Open Source Shakespeare

History of King John

Act IV

Scene 1. A room in a castle.

Scene 2. KING JOHN’S palace.

Scene 3. Before the castle.

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Act IV, Scene 1

A room in a castle.


[Enter HUBERT and Executioners]

  • Hubert de Burgh. Heat me these irons hot; and look thou stand
    Within the arras: when I strike my foot 1575
    Upon the bosom of the ground, rush forth,
    And bind the boy which you shall find with me
    Fast to the chair: be heedful: hence, and watch.
  • First Executioner. I hope your warrant will bear out the deed.
  • Hubert de Burgh. Uncleanly scruples! fear not you: look to't. 1580
    [Exeunt Executioners]
    Young lad, come forth; I have to say with you.

[Enter ARTHUR]

  • Arthur. Good morrow, Hubert.
  • Hubert de Burgh. Good morrow, little prince. 1585
  • Arthur. As little prince, having so great a title
    To be more prince, as may be. You are sad.
  • Hubert de Burgh. Indeed, I have been merrier.
  • Arthur. Mercy on me!
    Methinks no body should be sad but I: 1590
    Yet, I remember, when I was in France,
    Young gentlemen would be as sad as night,
    Only for wantonness. By my christendom,
    So I were out of prison and kept sheep,
    I should be as merry as the day is long; 1595
    And so I would be here, but that I doubt
    My uncle practises more harm to me:
    He is afraid of me and I of him:
    Is it my fault that I was Geffrey's son?
    No, indeed, is't not; and I would to heaven 1600
    I were your son, so you would love me, Hubert.
  • Hubert de Burgh. [Aside] If I talk to him, with his innocent prate
    He will awake my mercy which lies dead:
    Therefore I will be sudden and dispatch.
  • Arthur. Are you sick, Hubert? you look pale to-day: 1605
    In sooth, I would you were a little sick,
    That I might sit all night and watch with you:
    I warrant I love you more than you do me.
  • Hubert de Burgh. [Aside] His words do take possession of my bosom.
    Read here, young Arthur. 1610
    [Showing a paper]
    How now, foolish rheum!
    Turning dispiteous torture out of door!
    I must be brief, lest resolution drop 1615
    Out at mine eyes in tender womanish tears.
    Can you not read it? Is it not fair writ?
  • Arthur. Too fairly, Hubert, for so foul effect:
    Must you with hot irons burn out both mine eyes?
  • Hubert de Burgh. Young boy, I must. 1620
  • Arthur. And will you?
  • Hubert de Burgh. And I will.
  • Arthur. Have you the heart? When your head did but ache,
    I knit my handercher about your brows,
    The best I had, a princess wrought it me, 1625
    And I did never ask it you again;
    And with my hand at midnight held your head,
    And like the watchful minutes to the hour,
    Still and anon cheer'd up the heavy time,
    Saying, 'What lack you?' and 'Where lies your grief?' 1630
    Or 'What good love may I perform for you?'
    Many a poor man's son would have lien still
    And ne'er have spoke a loving word to you;
    But you at your sick service had a prince.
    Nay, you may think my love was crafty love 1635
    And call it cunning: do, an if you will:
    If heaven be pleased that you must use me ill,
    Why then you must. Will you put out mine eyes?
    These eyes that never did nor never shall
    So much as frown on you. 1640
  • Hubert de Burgh. I have sworn to do it;
    And with hot irons must I burn them out.
  • Arthur. Ah, none but in this iron age would do it!
    The iron of itself, though heat red-hot,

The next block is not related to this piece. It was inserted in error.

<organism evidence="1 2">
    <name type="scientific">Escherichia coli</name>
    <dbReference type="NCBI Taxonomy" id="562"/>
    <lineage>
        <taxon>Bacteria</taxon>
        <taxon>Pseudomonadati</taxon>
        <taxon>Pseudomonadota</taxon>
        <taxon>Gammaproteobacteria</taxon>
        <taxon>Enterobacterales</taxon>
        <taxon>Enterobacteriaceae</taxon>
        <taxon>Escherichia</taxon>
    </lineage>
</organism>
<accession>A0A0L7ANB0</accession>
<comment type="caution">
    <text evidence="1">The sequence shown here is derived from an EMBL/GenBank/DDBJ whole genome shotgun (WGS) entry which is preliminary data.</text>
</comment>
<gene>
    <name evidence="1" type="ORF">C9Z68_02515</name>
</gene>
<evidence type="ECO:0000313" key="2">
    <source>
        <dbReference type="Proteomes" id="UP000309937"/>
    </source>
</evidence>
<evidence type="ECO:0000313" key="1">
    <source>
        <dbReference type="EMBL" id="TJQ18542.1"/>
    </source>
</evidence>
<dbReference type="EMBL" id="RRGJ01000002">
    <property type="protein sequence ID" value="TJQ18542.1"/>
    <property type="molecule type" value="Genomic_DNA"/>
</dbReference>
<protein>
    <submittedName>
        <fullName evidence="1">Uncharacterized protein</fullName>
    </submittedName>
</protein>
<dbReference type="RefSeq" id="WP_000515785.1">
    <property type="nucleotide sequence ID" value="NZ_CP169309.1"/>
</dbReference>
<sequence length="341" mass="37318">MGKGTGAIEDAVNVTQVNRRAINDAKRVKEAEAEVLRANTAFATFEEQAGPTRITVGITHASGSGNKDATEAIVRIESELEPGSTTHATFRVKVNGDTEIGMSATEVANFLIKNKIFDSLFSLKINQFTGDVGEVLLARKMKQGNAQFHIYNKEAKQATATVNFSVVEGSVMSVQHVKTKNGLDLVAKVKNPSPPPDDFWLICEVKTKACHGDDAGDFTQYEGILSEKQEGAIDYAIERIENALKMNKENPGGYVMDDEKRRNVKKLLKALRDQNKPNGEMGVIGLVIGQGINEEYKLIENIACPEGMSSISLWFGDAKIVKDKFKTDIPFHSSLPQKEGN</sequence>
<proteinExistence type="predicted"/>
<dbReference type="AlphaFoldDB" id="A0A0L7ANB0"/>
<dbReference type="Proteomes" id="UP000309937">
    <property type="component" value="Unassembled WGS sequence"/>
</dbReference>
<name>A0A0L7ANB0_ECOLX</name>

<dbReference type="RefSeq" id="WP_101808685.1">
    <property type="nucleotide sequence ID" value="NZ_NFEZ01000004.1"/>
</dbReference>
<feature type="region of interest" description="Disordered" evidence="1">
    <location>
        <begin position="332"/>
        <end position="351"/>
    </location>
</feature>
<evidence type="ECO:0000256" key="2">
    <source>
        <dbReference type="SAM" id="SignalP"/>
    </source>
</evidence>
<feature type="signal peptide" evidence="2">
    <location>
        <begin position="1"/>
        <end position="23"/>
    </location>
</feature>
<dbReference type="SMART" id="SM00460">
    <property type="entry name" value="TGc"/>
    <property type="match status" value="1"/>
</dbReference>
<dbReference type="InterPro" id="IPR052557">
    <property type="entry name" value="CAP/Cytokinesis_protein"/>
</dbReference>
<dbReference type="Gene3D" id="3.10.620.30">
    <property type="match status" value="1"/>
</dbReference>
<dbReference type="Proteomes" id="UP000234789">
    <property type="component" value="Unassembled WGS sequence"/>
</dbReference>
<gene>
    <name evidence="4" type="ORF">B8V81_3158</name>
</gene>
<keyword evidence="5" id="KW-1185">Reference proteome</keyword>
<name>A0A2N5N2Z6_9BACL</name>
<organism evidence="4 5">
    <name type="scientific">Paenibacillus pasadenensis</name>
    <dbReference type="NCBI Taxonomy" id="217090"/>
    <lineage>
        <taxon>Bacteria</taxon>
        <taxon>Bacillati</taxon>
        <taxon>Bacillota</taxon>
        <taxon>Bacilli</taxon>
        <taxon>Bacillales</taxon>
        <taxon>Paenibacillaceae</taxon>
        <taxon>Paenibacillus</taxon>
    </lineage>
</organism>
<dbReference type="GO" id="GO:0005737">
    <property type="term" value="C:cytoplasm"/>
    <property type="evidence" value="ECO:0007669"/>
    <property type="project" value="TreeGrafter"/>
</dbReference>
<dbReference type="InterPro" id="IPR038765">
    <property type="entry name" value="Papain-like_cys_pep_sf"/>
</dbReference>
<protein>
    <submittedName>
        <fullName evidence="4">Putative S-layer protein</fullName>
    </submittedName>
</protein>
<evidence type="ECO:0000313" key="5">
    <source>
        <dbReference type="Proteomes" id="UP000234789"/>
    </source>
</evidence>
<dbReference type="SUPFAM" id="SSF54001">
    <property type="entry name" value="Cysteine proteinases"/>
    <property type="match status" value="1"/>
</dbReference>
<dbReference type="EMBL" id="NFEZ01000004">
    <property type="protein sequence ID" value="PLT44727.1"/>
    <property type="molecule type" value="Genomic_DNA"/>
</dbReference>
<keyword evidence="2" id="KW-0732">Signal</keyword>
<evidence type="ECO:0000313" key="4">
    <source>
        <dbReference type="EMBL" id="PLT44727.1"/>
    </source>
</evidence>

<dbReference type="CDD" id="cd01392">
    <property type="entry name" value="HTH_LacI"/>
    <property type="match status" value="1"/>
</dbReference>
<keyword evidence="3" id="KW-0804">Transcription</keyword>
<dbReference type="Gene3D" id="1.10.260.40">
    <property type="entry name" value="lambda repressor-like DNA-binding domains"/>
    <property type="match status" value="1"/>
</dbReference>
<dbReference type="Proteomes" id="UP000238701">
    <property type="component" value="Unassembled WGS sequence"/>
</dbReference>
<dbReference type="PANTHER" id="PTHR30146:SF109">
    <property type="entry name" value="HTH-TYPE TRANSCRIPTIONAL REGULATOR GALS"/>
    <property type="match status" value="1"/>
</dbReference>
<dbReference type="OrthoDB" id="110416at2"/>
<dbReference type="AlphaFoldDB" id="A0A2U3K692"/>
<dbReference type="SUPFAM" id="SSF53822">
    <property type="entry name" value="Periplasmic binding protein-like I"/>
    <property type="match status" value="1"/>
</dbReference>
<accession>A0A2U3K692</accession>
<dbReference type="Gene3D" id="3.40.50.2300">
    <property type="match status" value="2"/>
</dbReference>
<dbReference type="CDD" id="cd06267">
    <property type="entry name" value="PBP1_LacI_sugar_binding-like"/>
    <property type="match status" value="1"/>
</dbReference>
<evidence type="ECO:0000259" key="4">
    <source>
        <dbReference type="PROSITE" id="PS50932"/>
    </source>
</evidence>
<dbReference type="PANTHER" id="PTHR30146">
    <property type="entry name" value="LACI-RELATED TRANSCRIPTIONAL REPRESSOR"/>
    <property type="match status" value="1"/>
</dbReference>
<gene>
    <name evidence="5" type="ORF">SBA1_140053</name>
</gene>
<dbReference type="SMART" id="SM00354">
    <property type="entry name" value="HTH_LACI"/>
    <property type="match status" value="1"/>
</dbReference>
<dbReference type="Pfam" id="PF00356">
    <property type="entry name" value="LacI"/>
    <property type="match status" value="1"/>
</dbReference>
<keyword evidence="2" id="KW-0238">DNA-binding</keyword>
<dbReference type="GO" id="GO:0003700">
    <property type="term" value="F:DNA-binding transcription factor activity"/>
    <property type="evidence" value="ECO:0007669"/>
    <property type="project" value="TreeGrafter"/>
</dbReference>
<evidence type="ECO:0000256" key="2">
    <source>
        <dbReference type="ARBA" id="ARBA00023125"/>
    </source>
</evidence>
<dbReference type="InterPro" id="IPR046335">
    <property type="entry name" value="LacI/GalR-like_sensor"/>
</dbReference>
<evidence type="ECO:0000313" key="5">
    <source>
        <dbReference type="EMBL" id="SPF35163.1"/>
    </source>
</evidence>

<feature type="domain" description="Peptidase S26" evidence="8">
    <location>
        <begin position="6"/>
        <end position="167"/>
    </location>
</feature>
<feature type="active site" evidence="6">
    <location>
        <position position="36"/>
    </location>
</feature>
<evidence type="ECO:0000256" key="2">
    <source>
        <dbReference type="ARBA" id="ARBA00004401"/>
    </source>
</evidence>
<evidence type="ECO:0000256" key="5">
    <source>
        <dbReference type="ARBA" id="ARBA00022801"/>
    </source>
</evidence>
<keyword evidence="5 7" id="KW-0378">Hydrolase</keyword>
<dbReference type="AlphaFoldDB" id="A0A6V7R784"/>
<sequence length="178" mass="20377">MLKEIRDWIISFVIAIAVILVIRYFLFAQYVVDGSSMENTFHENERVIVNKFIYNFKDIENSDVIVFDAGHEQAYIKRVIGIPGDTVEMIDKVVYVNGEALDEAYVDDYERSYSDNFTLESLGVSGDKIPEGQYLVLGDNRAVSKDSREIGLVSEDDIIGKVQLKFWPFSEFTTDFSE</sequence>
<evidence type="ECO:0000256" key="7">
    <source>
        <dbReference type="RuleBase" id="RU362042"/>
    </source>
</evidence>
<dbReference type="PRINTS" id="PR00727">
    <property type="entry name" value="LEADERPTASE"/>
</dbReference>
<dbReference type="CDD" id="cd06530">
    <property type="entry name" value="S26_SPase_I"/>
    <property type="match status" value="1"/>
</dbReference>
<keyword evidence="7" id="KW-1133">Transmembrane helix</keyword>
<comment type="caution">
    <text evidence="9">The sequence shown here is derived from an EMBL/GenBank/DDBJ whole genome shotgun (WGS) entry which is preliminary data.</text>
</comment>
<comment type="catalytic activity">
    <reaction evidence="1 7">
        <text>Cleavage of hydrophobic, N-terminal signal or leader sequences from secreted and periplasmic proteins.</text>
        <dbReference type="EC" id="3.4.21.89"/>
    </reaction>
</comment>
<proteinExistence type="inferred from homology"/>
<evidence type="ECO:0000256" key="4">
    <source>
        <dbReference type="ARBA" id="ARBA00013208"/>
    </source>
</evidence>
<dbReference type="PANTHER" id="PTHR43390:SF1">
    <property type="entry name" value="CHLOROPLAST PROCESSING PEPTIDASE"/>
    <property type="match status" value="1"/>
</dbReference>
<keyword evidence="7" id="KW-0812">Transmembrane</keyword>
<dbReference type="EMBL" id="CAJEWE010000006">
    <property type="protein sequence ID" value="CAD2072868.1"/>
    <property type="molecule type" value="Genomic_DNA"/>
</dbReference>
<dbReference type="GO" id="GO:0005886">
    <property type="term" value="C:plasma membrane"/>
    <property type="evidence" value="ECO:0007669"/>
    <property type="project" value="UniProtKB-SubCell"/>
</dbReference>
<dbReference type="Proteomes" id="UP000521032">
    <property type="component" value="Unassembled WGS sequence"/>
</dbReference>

Approaching near these eyes, would drink my tears 1645
    And quench his fiery indignation
    Even in the matter of mine innocence;
    Nay, after that, consume away in rust
    But for containing fire to harm mine eye.
    Are you more stubborn-hard than hammer'd iron? 1650
    An if an angel should have come to me
    And told me Hubert should put out mine eyes,
    I would not have believed him,—no tongue but Hubert's.
  • Hubert de Burgh. Come forth.
    [Stamps] 1655
    [Re-enter Executioners, with a cord, irons, &c]
    Do as I bid you do.
  • Arthur. O, save me, Hubert, save me! my eyes are out
    Even with the fierce looks of these bloody men.
  • Hubert de Burgh. Give me the iron, I say, and bind him here. 1660
  • Arthur. Alas, what need you be so boisterous-rough?
    I will not struggle, I will stand stone-still.
    For heaven sake, Hubert, let me not be bound!
    Nay, hear me, Hubert, drive these men away,
    And I will sit as quiet as a lamb; 1665
    I will not stir, nor wince, nor speak a word,
    Nor look upon the iron angerly:
    Thrust but these men away, and I'll forgive you,
    Whatever torment you do put me to.
  • Hubert de Burgh. Go, stand within; let me alone with him. 1670
  • First Executioner. I am best pleased to be from such a deed.

[Exeunt Executioners]

  • Arthur. Alas, I then have chid away my friend!
    He hath a stern look, but a gentle heart:
    Let him come back, that his compassion may 1675
    Give life to yours.
  • Hubert de Burgh. Come, boy, prepare yourself.
  • Arthur. Is there no remedy?
  • Hubert de Burgh. None, but to lose your eyes.
  • Arthur. O heaven, that there were but a mote in yours, 1680
    A grain, a dust, a gnat, a wandering hair,
    Any annoyance in that precious sense!
    Then feeling what small things are boisterous there,
    Your vile intent must needs seem horrible.
  • Hubert de Burgh. Is this your promise? go to, hold your tongue. 1685
  • Arthur. Hubert, the utterance of a brace of tongues
    Must needs want pleading for a pair of eyes:
    Let me not hold my tongue, let me not, Hubert;
    Or, Hubert, if you will, cut out my tongue,
    So I may keep mine eyes: O, spare mine eyes. 1690
    Though to no use but still to look on you!
    Lo, by my truth, the instrument is cold
    And would not harm me.
  • Hubert de Burgh. I can heat it, boy.